Shelley Irwin: Fifth of five. Were you spoiled? What’s the trait you take from that?
Sharon Caldwell-Newton: Well my older siblings would tell you, yes, I was spoiled. I prefer to think no, I was not. I think by the time my mom got to me number five, she was just tired of trying to enforce all the rules so, she did relax a little bit for me but no, my siblings would say I was spoiled but, I think it was just, you know, it was just my time.
Shelley Irwin: And it's time for your mom to have just turned 98 what's the secret to her success?
Sharon Caldwell-Newton: Oh, my gosh, I think again, she just you know, she worked hard. She lived a good life, I don't know. I hope I get that little secret or that longevity gene but, no she just celebrated 98 years.
Shelley Irwin: Why Wonder Woman?
Sharon Caldwell-Newton: Well Wonder Woman is all about truth, justice, and you know, social change and so to me, those are the values I always held so near and dear to my heart. So, why not be a Wonder Woman?
Shelley Irwin: And that advice to that client of yours that brings in the kitty that not advocating for or against but, taking care of your animals? How important is this?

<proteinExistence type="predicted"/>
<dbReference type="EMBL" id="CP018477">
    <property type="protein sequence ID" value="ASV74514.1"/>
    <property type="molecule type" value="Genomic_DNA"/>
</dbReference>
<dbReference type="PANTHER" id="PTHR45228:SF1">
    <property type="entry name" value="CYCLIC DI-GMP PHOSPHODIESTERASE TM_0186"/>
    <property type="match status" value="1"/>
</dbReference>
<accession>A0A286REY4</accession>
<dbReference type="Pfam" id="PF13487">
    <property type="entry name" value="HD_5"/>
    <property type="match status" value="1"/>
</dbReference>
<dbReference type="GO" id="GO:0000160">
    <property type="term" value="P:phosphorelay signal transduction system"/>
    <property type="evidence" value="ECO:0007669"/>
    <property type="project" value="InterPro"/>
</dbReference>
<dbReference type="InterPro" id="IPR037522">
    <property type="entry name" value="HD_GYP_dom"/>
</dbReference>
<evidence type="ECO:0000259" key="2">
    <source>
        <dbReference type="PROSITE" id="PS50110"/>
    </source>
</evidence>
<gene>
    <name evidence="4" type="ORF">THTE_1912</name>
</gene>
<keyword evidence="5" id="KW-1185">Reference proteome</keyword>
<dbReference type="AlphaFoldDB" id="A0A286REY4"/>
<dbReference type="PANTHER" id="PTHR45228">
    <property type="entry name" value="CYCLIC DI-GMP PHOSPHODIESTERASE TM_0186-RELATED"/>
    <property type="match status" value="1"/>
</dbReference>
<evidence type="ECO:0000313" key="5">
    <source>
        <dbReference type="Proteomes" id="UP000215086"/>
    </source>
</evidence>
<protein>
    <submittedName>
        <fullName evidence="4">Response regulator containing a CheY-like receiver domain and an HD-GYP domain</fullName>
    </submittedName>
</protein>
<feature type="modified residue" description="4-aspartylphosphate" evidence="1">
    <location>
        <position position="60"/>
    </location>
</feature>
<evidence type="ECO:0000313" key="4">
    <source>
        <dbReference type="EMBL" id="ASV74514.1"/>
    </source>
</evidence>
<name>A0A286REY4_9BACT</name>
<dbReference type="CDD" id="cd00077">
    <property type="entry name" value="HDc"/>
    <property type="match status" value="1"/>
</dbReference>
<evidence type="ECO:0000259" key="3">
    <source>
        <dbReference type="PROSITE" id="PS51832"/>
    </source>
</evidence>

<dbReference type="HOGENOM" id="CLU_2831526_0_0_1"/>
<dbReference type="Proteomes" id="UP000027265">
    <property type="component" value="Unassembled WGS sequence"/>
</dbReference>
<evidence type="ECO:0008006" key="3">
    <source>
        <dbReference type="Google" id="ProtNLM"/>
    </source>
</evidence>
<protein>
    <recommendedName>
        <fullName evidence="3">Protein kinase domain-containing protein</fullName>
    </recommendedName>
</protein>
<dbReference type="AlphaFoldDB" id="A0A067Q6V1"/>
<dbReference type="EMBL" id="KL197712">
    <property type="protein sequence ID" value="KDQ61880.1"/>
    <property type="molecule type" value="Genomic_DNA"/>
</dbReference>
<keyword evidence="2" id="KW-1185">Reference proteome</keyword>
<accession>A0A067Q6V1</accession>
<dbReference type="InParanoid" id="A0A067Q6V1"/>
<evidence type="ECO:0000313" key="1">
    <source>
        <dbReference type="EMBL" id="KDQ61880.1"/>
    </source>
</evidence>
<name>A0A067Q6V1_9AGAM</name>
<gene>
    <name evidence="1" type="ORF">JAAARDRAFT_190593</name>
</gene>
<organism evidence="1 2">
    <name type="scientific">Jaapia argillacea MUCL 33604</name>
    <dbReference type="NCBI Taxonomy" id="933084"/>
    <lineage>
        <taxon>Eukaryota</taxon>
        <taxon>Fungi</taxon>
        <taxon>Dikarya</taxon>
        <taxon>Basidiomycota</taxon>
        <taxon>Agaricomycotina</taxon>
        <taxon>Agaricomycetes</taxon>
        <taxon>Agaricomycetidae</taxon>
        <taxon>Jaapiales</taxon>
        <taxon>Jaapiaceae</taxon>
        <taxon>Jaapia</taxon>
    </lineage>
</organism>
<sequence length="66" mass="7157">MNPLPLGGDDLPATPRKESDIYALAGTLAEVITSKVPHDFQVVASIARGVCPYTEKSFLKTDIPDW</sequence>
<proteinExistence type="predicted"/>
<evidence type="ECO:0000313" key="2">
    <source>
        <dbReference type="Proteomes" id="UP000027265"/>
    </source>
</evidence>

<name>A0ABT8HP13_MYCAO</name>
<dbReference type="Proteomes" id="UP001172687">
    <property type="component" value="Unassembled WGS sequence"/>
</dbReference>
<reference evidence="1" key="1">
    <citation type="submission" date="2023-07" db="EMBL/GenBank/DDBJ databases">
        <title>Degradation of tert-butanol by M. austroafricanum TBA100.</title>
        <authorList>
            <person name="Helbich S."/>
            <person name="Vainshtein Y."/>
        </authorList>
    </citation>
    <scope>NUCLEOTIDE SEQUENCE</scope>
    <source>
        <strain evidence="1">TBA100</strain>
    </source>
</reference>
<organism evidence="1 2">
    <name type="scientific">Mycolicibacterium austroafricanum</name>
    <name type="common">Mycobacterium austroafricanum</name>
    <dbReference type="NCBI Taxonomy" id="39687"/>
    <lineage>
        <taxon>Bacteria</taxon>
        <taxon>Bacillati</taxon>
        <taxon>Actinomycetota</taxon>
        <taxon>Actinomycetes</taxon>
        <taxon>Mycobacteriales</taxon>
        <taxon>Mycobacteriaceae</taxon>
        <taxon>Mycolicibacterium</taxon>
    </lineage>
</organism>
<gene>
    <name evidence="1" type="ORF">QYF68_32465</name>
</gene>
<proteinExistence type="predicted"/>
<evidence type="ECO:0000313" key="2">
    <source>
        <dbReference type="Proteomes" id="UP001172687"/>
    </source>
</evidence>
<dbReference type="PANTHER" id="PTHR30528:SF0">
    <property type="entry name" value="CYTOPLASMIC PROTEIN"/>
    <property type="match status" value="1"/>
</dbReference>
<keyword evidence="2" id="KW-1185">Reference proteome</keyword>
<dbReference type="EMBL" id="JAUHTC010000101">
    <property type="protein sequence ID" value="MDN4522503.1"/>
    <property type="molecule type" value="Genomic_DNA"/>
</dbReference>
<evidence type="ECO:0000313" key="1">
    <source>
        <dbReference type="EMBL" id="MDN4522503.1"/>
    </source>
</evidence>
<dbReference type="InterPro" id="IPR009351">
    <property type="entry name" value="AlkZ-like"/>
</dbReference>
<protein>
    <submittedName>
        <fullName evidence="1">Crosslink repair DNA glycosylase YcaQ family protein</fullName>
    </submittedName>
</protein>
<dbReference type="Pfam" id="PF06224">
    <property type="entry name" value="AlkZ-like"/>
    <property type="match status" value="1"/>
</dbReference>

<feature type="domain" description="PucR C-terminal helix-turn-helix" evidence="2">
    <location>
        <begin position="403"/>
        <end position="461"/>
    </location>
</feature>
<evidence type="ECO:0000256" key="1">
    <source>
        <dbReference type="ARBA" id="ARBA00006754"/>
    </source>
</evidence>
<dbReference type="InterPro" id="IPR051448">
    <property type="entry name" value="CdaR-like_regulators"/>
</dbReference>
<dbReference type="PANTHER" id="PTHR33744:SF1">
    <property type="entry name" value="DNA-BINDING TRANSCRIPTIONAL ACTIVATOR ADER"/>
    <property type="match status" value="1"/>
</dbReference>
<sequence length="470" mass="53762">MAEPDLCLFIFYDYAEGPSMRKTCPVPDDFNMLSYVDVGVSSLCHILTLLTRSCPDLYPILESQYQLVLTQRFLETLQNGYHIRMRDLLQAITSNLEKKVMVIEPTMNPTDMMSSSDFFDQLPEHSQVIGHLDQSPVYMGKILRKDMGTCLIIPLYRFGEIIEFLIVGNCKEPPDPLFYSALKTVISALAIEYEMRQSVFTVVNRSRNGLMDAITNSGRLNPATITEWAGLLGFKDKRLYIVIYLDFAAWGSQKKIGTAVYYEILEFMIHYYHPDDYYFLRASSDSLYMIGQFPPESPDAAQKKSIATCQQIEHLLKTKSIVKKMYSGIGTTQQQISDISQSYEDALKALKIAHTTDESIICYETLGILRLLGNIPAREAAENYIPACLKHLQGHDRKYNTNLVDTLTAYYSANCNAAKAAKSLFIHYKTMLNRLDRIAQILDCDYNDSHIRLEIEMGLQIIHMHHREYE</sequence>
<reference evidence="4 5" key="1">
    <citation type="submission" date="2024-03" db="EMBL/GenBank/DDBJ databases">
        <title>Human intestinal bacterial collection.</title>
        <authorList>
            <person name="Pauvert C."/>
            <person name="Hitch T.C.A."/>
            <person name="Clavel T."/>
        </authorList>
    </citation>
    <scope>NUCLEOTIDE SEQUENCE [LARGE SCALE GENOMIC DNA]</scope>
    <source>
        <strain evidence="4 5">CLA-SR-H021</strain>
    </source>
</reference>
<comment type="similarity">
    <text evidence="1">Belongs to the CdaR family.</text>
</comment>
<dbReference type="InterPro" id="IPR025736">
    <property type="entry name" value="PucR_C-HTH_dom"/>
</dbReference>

Sharon Caldwell-Newton: It's so important. The human animal bond mean so much to so many of us. It's what helps sustain us through difficult times in life and so just like you would with anybody that you love and care for. You want to ensure that your pet has access to the routine and treatment care that it needs throughout its lifetime. That’s why CSNIP exists is to really help people get access to that care for their dogs or their cat even if they can't afford that on the private sector open market.
Shelley Irwin: Anything you'd say to a young Sharon Caldwell-Newton?